This talented courtroom artist has drawn the trials of John Gotti, Martha Stewart, and Donald Trump

    Starting in 1974, illustrator Marilyn Church has spent her workdays in court. Church is a courtroom artist who masterfully captures the intensity, drama, and strangeness of high profile proceedings involving John Gotti, Martha Stewart, OJ Simpson, David "Son of Sam" Berkowitz, and even Donald Trump. From an interview with Church in Topic:

    How and when did you begin working as a courtroom artist?

    It was 1974. I had been doing fashion illustration, which is really based on drawing gestures and being very quick to get everything down.

    I had a lawyer friend who was covering a big case, and he told me that there were these artists, hired by television channels, sitting there drawing in court. I was not really a television watcher, so this was a revelation to me. So I turned on a news program and it was the first time I saw a courtroom drawing on television. I was so thrilled to see it, because I can remember seeing drawings in Life magazine when I was young, courtroom drawings, and thinking, God, how exciting. An artist can sit in court, draw some life, and watch these amazing cases happen.

    So, right away I just thought, I can do that. I know I can do that. I showed up in court the next day.

    You were in the courtroom with Donald Trump a couple of times—for the 1986 USFL v. NFL case, and also his 1992 divorce from Ivana. Can you tell me a little bit about the experience of drawing Trump?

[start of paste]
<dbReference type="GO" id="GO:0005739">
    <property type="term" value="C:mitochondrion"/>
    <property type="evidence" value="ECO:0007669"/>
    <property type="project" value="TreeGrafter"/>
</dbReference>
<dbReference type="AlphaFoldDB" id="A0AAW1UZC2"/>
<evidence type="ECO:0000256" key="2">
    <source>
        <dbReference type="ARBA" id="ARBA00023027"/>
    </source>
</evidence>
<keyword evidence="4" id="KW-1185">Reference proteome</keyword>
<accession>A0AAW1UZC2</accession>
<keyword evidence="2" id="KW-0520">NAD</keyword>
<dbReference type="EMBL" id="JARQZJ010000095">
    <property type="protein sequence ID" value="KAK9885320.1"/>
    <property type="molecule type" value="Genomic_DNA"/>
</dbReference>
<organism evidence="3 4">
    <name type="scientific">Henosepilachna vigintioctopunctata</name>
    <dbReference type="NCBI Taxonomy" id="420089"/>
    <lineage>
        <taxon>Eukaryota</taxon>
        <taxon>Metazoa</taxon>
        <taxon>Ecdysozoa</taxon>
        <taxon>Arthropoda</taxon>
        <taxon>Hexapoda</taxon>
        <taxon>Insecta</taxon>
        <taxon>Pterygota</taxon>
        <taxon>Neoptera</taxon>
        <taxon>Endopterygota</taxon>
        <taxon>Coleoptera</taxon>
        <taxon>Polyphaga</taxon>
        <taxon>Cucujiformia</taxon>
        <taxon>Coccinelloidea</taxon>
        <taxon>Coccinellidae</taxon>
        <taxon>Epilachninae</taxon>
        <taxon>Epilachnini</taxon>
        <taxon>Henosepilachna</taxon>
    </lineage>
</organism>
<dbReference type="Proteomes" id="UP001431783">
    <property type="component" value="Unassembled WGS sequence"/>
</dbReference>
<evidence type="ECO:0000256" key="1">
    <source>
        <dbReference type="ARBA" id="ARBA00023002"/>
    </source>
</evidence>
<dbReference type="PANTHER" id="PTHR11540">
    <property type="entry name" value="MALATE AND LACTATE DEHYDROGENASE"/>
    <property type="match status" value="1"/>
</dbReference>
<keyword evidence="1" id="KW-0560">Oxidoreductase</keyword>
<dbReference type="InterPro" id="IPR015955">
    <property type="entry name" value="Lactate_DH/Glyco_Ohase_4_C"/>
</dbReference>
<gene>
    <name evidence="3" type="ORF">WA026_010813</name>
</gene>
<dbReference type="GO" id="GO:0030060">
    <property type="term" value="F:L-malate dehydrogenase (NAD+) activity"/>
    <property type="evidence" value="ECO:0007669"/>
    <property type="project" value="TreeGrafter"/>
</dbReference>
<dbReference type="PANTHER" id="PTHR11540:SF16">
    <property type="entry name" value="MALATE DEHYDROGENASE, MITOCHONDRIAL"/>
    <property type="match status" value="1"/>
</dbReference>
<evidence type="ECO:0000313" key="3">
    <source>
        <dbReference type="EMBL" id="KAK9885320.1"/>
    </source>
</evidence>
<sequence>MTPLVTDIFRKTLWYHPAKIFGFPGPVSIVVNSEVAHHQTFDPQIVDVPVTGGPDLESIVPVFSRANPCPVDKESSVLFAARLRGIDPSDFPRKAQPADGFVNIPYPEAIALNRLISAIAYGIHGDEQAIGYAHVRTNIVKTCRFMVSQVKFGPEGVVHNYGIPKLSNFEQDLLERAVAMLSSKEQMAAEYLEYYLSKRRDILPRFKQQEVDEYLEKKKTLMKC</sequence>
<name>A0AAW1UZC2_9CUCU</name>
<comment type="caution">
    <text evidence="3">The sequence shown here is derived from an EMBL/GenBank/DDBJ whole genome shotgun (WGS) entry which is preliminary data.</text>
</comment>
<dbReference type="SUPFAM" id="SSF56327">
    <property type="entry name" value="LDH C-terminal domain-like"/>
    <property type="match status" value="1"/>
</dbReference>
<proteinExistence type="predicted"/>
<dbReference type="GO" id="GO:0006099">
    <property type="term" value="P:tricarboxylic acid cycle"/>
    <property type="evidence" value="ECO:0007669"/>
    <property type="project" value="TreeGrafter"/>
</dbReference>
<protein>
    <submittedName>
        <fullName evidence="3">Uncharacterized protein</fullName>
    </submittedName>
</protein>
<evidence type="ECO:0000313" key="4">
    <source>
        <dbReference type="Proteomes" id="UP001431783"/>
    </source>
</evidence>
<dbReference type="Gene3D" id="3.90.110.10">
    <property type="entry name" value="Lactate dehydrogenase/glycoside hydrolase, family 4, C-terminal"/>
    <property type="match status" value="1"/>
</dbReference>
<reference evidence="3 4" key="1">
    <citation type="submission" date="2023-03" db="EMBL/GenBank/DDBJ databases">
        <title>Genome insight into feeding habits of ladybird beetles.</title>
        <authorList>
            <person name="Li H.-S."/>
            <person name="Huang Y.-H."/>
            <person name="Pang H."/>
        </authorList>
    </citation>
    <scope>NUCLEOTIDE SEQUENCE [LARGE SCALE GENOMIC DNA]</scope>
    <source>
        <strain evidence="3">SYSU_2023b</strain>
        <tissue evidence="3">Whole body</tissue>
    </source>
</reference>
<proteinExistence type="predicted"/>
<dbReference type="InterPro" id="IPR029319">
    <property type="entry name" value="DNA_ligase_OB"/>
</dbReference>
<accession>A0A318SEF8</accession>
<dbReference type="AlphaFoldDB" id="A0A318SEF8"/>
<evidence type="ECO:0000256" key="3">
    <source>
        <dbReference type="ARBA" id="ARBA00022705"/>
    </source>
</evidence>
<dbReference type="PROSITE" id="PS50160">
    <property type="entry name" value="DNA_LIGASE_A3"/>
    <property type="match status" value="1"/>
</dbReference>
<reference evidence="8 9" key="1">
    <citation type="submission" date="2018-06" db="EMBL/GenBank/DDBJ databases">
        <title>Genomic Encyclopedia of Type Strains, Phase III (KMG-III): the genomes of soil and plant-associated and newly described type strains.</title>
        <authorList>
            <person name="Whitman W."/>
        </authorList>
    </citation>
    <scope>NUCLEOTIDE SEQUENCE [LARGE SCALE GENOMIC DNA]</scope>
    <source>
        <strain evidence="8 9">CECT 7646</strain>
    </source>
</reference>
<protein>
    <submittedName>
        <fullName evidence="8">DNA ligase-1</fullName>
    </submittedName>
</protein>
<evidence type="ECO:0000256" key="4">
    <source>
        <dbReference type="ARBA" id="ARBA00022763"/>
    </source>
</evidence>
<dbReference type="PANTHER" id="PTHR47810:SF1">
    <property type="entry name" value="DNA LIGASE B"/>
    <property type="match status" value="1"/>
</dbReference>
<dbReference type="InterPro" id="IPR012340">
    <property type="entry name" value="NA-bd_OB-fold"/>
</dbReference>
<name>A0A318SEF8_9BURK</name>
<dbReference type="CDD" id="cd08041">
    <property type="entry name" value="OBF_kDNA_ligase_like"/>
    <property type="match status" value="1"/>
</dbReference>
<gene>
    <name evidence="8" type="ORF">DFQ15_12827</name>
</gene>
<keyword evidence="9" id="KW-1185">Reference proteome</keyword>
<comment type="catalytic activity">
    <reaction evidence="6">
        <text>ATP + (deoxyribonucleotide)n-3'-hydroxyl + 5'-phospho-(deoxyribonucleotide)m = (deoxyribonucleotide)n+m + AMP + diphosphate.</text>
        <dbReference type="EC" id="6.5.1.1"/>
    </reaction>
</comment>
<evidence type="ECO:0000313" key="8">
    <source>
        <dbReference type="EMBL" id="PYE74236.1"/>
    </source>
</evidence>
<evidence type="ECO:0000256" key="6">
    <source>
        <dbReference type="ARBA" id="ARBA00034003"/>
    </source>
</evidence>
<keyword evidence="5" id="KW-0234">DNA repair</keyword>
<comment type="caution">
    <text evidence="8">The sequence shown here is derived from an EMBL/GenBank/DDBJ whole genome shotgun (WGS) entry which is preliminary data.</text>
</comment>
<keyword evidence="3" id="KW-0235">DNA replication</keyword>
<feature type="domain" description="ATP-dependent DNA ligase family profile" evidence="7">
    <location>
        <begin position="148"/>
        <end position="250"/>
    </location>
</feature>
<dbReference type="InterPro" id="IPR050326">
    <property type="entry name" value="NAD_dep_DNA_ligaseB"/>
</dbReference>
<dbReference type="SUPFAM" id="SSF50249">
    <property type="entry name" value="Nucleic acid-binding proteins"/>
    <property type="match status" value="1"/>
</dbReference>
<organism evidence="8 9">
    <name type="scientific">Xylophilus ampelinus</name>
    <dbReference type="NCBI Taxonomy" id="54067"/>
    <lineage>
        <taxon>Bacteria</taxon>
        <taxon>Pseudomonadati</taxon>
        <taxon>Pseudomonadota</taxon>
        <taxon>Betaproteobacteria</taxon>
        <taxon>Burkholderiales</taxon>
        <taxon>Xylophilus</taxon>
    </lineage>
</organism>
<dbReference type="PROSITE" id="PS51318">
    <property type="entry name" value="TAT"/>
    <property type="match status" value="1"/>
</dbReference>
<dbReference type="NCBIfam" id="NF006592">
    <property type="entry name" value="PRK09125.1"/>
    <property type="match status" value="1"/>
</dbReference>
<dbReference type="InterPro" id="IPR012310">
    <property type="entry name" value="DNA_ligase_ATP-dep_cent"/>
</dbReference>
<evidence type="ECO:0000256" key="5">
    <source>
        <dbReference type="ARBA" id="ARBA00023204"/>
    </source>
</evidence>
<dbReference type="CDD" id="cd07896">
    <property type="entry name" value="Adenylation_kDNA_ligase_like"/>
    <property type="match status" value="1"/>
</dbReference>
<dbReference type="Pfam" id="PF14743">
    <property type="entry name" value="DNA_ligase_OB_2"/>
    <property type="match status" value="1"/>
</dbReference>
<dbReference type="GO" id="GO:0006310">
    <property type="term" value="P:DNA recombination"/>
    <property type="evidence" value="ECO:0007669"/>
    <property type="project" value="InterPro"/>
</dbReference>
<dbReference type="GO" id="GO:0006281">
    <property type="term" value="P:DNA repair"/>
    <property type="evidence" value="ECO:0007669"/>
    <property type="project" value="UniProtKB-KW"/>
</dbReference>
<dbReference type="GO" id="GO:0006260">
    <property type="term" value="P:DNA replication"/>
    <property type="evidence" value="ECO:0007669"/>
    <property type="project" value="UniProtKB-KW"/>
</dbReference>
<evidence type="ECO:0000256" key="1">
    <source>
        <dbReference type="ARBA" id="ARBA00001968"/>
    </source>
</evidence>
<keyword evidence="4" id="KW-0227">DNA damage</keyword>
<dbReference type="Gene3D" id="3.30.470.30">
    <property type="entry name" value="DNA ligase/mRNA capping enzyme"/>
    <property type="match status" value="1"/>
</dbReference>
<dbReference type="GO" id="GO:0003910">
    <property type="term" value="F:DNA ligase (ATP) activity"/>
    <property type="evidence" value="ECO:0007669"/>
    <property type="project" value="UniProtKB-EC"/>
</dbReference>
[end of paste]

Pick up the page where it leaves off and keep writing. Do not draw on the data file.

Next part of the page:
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    Judge tells jury to acquit accused sex trafficker because God said she's innocent

    In Comal County, Texas, judge Jack Robison, presiding over the trial of accused sex trafficker Gloria Romero Perez, walked into the jury room after the jurors landed on a guilty verdict and urged them to reverse their decision because God says she's innocent. Unswayed, the jurors stuck to their guilty verdict. Another judge later ruled the case a mistrial while the Texas Judicial Commission let Robison off with a public warning. From My San Antonio:

    "The judge later apologized to the jury, and said something to the effect of, 'When God tells me I gotta do something, I gotta do it,'" officials wrote in the report...

    In his self-report, Robison told the committee he was experiencing memory lapses at the time and was under extreme stress due to treatment for a medical condition and the death of a close friend.

    Robison provided letters from two medical professionals that Robison's outburst was caused by a "temporary, episodic medical condition referred to as a 'delirum.'" The professionals said that the issue appears to be resolved and that Robison is not currently experiencing the same impairment.

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